As enterprises race to adopt cloud technology, they also encounter a combination of new possible threats from the rapid and frequently unorganized deployment of different cloud-based technologies. Particular concerns surround the adoption of so-called hybrid cloud technologies, Sean Metcalf, founder of cloud security advisory company Trimark Technologies told the attendees of DEF CON Safe Mode last week.
The hybrid cloud is a blend of on-premises infrastructure combined with cloud-hosted infrastructure (infrastructure-as-a-service, or IaaS) and services (software-as-a-service, or SaaS). The IaaS providers are usually giants such as Amazon’s AWS, Microsoft’s Azure or Google’s Cloud Platform. Extending on-premises data centers into the cloud basically means the cloud is effectively operating as a virtualization host like VMware or Microsoft Hyper V, Metcalf said.
Because of this effective virtualization, any attacks that are associated with those cloud data center elements are similar to how you would attack VMware and Hyper V “but with the additional overhead of ‘well, it’s hosted by Microsoft or it’s hosted by Amazon, or it’s hosted Google,’” Metcalf tells CSO.
Each of those hosting giants have different capabilities and configurations, which makes securing them even more complicated for companies. These complexities are especially true for larger organizations, which often have virtual machine (VM) instances that are installed across multiple cloud servers, Metcalf says. The use of multiple cloud providers is common for organizations because “anyone with a credit card can sign up for a cloud subscription or cloud account, which means any of the business units can set up their own subscription or their own account or tenant,” Metcalf says.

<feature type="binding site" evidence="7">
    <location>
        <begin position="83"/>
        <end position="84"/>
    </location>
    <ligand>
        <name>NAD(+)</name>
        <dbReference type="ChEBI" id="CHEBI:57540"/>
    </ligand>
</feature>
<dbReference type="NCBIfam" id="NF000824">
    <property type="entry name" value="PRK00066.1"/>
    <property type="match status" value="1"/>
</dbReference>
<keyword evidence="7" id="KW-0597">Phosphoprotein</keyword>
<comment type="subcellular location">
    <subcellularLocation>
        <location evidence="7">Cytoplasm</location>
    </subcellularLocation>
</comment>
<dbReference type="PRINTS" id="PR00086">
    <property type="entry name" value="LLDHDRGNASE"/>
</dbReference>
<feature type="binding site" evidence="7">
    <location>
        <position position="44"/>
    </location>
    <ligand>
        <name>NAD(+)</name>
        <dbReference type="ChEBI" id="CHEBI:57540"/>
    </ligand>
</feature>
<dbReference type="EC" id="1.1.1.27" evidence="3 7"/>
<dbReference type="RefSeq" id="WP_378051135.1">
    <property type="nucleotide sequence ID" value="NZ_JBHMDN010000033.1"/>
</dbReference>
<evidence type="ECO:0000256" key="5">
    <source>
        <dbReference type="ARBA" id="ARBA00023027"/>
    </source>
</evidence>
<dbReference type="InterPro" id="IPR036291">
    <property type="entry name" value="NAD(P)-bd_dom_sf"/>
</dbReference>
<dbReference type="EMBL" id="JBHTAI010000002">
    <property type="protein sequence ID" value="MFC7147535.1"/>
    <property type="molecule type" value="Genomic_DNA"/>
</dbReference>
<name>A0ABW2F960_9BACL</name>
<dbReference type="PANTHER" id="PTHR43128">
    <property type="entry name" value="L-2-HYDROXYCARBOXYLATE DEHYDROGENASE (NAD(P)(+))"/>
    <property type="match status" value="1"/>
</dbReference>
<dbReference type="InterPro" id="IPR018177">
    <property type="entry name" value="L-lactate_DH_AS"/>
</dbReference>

The challenges grow when factoring in the other elements of the hybrid cloud, the SaaS applications such as Salesforce or Workday or Office 365. Each of these SaaS elements have their own requirements and use their own synchronization tools that are configured in the on-premises environment. An extensive amount of information from the on-premises infrastructure, typically active directory, a directory service for Windows domain networks, often ends up in the cloud environment.
“It makes sense that it’s there, but these connection points often have some interesting security tradeoffs, which are not often or well understood,” Metcalf says. For example, attackers could compromise Active Directory to main controllers, which are the servers that host the active directory identity and authentication system. “That’s a prime target for attackers.”
Rush to cloud stresses security, IT teams
The pace at which business decision-makers push their organizations to the cloud adds to the burden of security teams. “Very often the operations teams, the security teams are kind of dragged along in this approach,” Metcalf says. Business leaders say, “’This is where we’re headed.’ So, the operations teams and the security teams are the ones that have to play catch-up.”
Another big problem in the hybrid cloud environment is identity and access management (IAM), making sure users have access to only those system elements that they should have access to, which is a chronic challenge for all organizations even under the best circumstances. “The other thing that people often don’t realize is when they are hosting these VM instances, that whoever first created that tenant or subscription or account with that cloud provider typically retains admin rights,” Metcalf says.